Clive Wilkinson

The interiors of Clive Wilkinson – the architect famous for Googleplex in Los Angeles and Macquarie Group’s groundbreaking Sydney workplace – have helped define the changing workplace.

Clive Wilkinson.

Clive Wilkinson.

The corporate landscape of the future is here. At One Shelley Street, Macquarie Group’s new Sydney headquarters, impersonal office cubicles, endless corridors and contract furniture have given way to a reinvented office environment, one that is almost certainly going to revolutionize our established notions about the traditional workplace.

One Shelley Street is architect Clive Wilkinson’s latest contribution to a decade of pioneering design. An LA-based architect, Wilkinson has spent the last twelve years investigating the way we work and developing design strategies to engender improved productivity in the workplace. He is the brain behind some of the most talked-about office interiors of the last decade, including new environments for Google, TBWA/Chiat/Day, and the Fashion Institute of Design and Merchandizing.

“I think of a work environment as a distinctive human community,” says Wilkinson. “Through the design process, my aim is to support and extend these relationships, empowering organizations to higher productivity levels. I work programmatically, striving to gain a deeper understanding of a company’s needs and their vision. Design is a powerful and essential tool in changing the way that people feel and perform.” As a result, Wilkinson’s palette doesn’t include dedicated desks or homogenous cubicles but spatial urban components like “streets,” “plazas” and “pods.”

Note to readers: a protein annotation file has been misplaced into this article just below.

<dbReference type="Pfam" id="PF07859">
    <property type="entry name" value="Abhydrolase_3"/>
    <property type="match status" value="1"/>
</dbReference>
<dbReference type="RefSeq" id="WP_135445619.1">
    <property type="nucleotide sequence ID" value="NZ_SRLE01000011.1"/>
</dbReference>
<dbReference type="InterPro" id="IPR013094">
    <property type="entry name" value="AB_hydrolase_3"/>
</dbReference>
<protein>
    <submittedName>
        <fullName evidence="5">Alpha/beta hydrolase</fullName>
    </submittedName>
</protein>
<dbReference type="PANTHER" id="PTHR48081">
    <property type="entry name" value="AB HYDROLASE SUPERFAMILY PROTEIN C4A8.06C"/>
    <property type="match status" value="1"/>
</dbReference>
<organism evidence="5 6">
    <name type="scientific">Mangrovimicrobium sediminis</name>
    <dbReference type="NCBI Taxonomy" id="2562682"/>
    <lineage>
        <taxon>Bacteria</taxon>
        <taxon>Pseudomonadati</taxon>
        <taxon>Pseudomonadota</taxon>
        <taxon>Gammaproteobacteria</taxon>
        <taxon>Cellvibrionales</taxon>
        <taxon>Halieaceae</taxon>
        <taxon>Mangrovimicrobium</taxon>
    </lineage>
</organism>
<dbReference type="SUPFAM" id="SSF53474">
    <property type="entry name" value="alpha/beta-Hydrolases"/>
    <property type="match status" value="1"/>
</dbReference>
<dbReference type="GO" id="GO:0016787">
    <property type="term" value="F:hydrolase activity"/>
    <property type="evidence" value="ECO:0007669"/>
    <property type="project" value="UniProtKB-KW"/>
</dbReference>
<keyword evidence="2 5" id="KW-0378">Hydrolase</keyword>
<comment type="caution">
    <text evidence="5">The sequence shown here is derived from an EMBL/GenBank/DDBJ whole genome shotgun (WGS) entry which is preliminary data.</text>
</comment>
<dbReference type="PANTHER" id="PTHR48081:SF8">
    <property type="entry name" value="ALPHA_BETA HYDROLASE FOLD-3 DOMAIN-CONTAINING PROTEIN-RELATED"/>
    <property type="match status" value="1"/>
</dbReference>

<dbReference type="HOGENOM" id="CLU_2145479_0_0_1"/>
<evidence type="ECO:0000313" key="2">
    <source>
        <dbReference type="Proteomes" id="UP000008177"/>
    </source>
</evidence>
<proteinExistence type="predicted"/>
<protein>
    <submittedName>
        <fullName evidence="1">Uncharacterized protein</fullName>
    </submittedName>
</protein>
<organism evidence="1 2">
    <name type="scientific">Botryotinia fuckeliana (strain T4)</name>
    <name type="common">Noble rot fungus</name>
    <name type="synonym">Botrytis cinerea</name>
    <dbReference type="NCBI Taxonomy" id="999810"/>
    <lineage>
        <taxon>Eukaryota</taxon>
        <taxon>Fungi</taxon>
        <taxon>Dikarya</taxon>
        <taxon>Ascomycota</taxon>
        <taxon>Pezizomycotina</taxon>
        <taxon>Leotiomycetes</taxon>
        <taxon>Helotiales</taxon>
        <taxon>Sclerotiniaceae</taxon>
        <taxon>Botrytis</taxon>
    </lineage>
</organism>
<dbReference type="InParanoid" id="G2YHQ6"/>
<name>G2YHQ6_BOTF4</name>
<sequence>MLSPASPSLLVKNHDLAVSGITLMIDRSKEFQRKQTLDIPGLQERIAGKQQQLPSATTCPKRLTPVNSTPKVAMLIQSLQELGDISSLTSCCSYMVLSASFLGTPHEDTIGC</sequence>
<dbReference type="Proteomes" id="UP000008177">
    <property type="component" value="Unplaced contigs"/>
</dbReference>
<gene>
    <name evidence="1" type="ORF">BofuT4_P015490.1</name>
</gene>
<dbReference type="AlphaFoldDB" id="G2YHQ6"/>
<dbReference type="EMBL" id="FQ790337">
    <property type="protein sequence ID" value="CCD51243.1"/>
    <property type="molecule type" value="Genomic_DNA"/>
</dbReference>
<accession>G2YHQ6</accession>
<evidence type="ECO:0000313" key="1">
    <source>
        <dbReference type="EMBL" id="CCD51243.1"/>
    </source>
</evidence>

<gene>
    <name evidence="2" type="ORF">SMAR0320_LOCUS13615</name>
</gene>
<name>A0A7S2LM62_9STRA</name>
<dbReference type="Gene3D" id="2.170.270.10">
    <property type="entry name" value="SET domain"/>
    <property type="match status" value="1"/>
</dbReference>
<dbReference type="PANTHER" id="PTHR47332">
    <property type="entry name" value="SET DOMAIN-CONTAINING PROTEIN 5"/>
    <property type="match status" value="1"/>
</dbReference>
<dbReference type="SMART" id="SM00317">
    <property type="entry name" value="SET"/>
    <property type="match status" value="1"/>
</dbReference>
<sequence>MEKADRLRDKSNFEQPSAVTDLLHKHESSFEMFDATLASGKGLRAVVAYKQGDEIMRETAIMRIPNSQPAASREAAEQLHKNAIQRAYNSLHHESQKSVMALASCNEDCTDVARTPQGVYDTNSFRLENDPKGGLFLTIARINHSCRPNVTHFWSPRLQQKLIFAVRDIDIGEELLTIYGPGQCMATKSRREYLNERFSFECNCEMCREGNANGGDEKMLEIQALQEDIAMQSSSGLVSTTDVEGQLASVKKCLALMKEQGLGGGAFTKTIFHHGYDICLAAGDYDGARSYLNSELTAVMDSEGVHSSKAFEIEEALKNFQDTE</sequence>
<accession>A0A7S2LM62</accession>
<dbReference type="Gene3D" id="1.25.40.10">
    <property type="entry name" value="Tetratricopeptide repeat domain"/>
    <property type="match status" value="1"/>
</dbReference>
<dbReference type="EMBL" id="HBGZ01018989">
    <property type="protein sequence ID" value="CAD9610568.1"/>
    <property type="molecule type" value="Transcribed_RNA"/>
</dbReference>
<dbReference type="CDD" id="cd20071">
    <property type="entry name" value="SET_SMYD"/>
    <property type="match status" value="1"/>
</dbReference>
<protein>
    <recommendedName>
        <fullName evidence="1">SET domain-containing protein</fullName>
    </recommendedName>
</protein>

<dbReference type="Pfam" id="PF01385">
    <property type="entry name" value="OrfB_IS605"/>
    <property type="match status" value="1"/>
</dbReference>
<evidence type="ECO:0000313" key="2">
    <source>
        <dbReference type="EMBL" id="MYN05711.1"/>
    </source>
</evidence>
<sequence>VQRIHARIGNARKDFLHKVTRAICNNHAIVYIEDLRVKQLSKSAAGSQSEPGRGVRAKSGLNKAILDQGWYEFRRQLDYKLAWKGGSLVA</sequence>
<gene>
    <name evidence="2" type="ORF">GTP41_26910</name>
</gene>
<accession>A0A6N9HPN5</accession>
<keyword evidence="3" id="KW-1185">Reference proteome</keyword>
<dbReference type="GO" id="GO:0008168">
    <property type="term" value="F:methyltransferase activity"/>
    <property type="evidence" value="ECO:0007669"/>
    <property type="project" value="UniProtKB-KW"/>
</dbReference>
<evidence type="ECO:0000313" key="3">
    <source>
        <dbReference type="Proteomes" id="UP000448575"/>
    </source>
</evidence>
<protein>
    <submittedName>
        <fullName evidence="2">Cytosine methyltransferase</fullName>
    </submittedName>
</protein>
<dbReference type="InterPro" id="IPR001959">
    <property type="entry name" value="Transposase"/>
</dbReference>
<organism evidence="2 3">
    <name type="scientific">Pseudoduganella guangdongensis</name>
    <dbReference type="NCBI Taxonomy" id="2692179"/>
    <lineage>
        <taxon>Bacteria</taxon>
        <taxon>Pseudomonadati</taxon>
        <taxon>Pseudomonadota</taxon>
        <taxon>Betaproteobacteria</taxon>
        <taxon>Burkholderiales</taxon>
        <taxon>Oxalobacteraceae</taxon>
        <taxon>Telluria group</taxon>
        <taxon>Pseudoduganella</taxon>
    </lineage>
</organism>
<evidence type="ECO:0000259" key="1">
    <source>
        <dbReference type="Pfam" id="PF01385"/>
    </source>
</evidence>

TBWA/Chiat/day, Los Angeles, by Clive Wilkinson Architects, 1998.

TBWA/Chiat/day, Los Angeles, by Clive Wilkinson Architects, 1998.

Image: Benny Chan

His first breakthrough scheme – and arguably still one of the most influential corporate interiors today – is a twelve-thousand-square-metre design for global advertising agency TBWA/Chiat/Day in LA. “Integral to the brief,” says Wilkinson, “was to create a united space, a ‘creative community’ that would amalgamate the company into one environment.” The concept was hinged on the idea of an “advertising city,” a village that would provide a variety of work and lifestyle experiences for the staff and clientele. Wilkinson extended the brief to the exterior, creating a gatehouse and circulation tube that links the reception area and forecourt to the inner creative domain. This idea was supported by a series of animated urban elements that characterize the space. “We incorporated a main street, central park and work neighbourhoods into the layout,” says Wilkinson. “Functional in nature, and innovative in design terms, they reinforce and encourage creative energy in the agency.” Wilkinson’s components are bold, bright and slightly wacky. The standout features are the canary yellow steel “nest” workstations. Despite their presence, the feeling is one of openness and transparency, a key constituent of the agency’s work culture.

Googleplex, Silicon Valley, by Clive Wilkinson Architects, 2005.

Googleplex, Silicon Valley, by Clive Wilkinson Architects, 2005.